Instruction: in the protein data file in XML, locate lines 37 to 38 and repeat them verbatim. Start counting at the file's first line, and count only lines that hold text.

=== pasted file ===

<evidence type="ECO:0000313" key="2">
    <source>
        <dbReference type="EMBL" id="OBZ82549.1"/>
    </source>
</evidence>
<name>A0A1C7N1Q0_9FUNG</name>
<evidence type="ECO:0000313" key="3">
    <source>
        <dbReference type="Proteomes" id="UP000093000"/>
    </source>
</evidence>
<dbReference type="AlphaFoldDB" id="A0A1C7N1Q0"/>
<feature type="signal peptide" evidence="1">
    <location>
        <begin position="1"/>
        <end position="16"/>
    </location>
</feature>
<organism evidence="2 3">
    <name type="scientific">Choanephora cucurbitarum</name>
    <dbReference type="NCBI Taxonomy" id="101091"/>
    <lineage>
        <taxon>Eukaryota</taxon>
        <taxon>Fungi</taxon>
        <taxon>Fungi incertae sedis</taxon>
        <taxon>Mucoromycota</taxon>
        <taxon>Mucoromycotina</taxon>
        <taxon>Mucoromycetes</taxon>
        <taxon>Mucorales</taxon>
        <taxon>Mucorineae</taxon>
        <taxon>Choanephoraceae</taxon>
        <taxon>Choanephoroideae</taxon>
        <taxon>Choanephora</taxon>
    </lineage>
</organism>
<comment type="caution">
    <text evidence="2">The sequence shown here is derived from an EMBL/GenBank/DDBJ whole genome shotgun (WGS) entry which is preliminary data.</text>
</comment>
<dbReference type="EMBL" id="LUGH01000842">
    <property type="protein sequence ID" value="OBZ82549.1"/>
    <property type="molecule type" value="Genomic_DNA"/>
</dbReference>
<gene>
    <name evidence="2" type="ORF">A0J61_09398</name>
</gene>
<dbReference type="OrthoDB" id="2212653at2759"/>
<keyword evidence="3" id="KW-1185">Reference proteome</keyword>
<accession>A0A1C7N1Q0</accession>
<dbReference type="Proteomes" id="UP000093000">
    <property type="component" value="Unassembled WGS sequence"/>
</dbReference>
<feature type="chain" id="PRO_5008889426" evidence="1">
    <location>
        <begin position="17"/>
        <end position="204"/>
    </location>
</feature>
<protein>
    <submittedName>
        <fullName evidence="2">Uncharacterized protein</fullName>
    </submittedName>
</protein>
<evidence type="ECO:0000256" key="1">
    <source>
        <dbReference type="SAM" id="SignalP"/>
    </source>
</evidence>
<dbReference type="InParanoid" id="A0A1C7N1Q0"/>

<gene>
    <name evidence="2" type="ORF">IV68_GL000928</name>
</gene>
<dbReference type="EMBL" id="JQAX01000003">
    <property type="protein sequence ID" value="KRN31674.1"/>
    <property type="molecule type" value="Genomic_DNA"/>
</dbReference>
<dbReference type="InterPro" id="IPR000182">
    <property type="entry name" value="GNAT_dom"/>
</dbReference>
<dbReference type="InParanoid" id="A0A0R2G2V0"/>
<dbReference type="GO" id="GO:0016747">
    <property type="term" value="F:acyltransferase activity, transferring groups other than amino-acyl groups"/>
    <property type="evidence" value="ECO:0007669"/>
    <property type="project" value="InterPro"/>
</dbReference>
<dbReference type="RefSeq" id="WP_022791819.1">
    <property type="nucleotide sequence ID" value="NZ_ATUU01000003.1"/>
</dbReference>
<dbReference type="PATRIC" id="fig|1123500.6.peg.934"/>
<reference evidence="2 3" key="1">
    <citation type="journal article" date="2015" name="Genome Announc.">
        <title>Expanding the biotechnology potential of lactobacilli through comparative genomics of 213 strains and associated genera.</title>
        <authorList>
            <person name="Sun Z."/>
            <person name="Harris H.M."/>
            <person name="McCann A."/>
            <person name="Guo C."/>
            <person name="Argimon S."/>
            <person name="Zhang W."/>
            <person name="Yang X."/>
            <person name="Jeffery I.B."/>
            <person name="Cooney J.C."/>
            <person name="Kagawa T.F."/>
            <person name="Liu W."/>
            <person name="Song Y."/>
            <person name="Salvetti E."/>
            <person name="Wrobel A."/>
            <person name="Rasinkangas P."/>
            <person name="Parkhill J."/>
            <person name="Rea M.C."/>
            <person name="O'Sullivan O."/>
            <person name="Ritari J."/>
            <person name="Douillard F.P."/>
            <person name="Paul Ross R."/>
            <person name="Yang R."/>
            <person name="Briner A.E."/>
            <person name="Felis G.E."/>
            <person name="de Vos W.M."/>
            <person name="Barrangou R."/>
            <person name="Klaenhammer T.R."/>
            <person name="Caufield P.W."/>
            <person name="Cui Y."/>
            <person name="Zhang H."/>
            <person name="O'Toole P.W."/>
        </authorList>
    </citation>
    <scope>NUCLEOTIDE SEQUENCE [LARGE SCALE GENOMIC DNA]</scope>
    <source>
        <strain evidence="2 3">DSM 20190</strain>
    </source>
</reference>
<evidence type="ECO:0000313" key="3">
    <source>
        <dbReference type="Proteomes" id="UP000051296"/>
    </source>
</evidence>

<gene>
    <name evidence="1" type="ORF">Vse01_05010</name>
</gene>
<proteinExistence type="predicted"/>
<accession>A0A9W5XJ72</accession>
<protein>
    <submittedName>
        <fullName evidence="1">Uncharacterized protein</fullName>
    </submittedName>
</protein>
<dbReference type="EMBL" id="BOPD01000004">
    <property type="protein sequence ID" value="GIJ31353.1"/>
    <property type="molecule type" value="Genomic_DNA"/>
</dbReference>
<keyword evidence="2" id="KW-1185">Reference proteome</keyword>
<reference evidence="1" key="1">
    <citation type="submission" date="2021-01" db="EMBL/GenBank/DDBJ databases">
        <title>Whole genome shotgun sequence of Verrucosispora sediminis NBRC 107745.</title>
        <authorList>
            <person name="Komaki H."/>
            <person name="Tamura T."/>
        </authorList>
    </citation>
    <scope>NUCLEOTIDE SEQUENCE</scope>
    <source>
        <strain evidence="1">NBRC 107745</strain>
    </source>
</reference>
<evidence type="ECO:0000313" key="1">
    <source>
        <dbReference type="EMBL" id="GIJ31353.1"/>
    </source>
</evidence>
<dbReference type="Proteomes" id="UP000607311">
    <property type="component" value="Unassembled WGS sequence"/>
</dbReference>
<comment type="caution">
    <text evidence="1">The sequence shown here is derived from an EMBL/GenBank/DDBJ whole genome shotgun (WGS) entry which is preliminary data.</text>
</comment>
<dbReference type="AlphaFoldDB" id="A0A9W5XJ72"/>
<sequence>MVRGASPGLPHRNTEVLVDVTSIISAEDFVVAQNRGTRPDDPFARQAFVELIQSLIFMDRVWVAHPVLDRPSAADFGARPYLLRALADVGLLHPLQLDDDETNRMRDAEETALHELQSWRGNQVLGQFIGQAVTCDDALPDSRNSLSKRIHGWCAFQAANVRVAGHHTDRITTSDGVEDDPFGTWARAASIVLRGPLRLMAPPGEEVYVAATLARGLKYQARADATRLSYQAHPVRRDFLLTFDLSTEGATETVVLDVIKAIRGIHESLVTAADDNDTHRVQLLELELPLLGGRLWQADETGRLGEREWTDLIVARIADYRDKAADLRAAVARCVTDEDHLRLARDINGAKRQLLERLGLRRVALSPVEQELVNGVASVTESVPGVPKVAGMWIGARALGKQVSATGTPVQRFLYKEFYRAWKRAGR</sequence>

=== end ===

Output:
    <text evidence="2">The sequence shown here is derived from an EMBL/GenBank/DDBJ whole genome shotgun (WGS) entry which is preliminary data.</text>
</comment>